Annual forage production can provide a basis for establishing an integrated system between crop and cattle production. Annual forages offer crop producers a wider variety of alternative crops that can be included in a rotating crop sequence. In addition to diversified agricultural operations, when cattle and crops are produced in close proximity, local livestock can create a readily-available market for excess forage production.

 

Cattle enterprises can also benefit from integrated crop-livestock systems. Expanding annual forage production within the region would expand the total feed base available to cattle producers. Using this forage within the context of a grazing system should help reduce costs of beef production, while simultaneously generating revenue on crop acreage.

 

These experiments were designed to evaluate the potential of using annual crops and intercrops as grazable forage for beef cattle during the summer months within the context of an integrated crop-livestock system. In addition to documenting livestock production, forage production and quality and economic returns to various harvesting options have been evaluated and being reported elsewhere.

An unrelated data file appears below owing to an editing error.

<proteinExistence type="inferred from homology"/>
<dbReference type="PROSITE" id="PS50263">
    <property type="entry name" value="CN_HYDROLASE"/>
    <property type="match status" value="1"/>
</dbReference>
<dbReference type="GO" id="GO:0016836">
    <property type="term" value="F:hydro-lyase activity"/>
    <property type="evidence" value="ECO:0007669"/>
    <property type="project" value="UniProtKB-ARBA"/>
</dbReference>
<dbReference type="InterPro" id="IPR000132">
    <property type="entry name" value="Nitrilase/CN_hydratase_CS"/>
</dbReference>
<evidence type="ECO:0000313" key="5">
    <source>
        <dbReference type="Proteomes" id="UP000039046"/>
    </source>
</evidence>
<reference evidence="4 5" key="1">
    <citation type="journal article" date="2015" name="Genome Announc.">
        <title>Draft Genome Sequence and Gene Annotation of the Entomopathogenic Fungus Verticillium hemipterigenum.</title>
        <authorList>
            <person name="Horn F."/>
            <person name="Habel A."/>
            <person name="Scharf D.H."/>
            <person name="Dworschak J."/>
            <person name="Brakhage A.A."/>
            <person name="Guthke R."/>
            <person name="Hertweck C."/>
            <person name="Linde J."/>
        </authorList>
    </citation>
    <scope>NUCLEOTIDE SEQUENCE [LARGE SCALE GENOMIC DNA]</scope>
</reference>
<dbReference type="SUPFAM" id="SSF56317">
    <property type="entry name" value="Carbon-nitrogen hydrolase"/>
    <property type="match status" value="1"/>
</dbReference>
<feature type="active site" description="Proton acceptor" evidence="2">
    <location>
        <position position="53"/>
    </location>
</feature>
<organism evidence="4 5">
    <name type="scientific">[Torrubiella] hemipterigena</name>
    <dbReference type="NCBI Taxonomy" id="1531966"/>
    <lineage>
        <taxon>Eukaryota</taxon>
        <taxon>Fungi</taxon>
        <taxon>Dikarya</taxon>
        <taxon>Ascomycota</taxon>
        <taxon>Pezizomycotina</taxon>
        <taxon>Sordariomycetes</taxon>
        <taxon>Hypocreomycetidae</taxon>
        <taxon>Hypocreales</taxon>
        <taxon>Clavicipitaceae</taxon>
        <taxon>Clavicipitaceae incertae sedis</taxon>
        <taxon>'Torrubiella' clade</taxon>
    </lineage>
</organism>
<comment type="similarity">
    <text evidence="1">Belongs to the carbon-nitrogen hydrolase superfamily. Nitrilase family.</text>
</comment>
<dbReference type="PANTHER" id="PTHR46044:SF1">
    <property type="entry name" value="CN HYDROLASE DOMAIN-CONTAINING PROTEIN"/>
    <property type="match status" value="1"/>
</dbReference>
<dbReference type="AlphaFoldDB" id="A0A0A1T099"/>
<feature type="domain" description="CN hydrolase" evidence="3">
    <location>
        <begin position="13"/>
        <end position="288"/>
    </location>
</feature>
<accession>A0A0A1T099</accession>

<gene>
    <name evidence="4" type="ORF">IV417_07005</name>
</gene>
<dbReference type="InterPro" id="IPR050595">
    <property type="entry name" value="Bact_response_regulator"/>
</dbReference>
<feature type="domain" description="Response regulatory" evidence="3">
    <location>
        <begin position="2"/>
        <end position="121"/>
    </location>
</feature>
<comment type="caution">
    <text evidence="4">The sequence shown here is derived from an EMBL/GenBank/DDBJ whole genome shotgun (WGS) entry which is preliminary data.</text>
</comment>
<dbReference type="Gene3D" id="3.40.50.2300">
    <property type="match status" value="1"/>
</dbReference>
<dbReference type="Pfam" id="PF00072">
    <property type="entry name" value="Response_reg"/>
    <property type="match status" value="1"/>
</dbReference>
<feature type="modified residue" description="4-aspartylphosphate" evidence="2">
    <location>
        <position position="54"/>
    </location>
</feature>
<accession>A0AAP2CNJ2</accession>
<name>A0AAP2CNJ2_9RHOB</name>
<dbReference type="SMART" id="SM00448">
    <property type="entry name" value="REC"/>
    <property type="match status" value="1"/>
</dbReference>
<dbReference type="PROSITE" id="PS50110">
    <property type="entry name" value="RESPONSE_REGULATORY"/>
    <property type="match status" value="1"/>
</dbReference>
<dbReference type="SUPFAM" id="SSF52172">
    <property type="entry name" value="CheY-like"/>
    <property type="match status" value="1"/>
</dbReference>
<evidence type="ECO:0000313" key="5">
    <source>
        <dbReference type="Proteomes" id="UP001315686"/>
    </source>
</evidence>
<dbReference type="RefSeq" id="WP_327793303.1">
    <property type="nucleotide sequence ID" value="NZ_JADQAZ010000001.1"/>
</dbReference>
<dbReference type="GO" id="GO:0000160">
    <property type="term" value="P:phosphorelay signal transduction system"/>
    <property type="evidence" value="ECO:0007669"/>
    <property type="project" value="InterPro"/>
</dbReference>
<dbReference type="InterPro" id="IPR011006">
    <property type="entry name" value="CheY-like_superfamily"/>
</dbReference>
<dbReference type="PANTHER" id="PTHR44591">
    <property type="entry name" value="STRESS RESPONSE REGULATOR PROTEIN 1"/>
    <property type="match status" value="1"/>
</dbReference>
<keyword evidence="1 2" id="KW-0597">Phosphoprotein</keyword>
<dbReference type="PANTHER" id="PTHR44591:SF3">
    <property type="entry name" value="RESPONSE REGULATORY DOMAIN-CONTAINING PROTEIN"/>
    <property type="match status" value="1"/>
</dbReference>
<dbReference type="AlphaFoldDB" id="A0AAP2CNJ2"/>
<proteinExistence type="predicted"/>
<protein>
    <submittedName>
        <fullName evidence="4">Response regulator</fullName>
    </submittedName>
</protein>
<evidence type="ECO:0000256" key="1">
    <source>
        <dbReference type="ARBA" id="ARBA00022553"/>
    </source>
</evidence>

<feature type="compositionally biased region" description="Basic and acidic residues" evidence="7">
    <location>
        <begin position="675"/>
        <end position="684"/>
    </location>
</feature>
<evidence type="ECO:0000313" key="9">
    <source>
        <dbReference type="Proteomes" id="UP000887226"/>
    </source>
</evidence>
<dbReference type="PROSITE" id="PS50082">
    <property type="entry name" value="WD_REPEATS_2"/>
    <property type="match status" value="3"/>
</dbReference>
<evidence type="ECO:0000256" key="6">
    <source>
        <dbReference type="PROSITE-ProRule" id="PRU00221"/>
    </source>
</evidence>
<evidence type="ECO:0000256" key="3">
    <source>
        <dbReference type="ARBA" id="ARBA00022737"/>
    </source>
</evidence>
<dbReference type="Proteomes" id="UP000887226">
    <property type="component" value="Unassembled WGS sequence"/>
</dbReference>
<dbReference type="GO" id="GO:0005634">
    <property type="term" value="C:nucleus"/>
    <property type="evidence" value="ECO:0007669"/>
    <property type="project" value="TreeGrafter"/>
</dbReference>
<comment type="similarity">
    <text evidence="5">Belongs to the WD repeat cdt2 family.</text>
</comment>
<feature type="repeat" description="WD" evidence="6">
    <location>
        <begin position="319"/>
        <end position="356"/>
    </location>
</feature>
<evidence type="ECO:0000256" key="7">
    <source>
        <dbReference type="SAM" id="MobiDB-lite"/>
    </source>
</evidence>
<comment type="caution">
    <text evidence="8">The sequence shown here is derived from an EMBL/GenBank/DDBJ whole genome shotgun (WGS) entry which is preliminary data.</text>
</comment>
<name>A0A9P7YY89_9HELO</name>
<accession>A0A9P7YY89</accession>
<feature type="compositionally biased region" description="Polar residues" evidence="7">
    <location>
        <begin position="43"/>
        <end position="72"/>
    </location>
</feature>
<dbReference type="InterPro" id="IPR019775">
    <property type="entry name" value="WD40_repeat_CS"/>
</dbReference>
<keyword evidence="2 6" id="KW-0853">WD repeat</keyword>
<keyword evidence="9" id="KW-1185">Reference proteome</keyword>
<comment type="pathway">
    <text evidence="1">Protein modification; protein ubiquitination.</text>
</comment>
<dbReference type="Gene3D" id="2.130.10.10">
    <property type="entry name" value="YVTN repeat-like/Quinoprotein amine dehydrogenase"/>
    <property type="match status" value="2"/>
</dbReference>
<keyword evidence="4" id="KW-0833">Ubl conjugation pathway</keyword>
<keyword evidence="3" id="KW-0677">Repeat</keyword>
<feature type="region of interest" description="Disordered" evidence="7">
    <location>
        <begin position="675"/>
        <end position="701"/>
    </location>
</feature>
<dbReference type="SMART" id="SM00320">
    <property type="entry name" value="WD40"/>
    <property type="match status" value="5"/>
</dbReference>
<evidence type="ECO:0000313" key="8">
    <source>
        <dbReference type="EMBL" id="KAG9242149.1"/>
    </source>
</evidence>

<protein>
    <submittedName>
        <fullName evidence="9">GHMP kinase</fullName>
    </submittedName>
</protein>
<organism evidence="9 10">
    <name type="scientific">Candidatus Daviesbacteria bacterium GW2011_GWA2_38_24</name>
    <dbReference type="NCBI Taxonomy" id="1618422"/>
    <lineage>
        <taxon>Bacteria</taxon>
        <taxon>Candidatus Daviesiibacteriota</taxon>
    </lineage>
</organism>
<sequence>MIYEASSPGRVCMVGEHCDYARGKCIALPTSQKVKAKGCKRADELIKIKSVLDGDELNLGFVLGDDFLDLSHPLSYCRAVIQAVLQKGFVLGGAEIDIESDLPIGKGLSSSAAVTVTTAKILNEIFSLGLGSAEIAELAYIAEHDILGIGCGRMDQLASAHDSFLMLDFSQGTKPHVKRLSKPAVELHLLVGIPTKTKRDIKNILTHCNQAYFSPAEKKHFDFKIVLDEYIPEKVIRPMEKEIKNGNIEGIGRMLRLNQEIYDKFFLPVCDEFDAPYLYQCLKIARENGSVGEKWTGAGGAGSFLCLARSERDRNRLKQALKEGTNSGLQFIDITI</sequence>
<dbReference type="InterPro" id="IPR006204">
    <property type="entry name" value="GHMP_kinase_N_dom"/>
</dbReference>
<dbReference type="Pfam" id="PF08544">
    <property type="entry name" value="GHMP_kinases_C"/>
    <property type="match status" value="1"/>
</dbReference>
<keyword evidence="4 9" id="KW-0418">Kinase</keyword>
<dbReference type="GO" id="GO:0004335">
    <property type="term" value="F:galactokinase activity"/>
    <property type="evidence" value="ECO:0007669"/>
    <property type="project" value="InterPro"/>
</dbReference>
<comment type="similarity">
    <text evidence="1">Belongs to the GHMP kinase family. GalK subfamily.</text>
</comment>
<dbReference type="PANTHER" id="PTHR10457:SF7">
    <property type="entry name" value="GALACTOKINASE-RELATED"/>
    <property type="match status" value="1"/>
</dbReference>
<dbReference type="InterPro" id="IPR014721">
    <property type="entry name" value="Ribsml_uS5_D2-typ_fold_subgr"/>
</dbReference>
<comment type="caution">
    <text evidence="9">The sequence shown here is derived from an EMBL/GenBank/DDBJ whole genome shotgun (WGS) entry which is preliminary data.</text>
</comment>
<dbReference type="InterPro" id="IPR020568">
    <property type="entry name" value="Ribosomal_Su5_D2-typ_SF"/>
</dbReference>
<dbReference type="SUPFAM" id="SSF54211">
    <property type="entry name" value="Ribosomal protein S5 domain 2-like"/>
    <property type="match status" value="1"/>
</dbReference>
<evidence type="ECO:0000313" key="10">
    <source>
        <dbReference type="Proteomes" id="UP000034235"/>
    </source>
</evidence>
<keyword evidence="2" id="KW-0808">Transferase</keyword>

Materials and Methods

In each of four years (1993-1996), crossbred cow/calf pairs (animal unit [AU]=cow/calf pair) grazed on sequences of annual forages. Eight paddocks (8.3 ac/paddock) were arranged into two, 4-pasture blocks. Within each block, annual forages were randomly seeded (Table 1) into individual paddocks and grazed sequentially with a constant stocking rate (2.05, 1.45 and 1.2 AU/ac in 1993, 1994 and 1995/1996, respectively). Annual forages selected for grazing evaluation included: winter rye, cereal/pea intercrop, and millets (Siberian and Pearl). Use of Pearl millet was discontinued in 1994 due to agronomic difficulties and replaced by barley in 1995 and 1996. Within each year, the desired grazing management involved grazing rye in May, cereal/pea in June, Pearl millet or barley in July and Siberian millet in August. Calves were weighed at the initiation and termination of grazing in each pasture. Average daily gain, gain per acre and accumulated grazing days (AUM/ac) were used to evaluate the grazing potential of each forage type. A complete description of grazing evaluations between 1993-1994 and 1995-1996 is given in Manske and Nelson (1996) and Poland et al. (1996), respectively.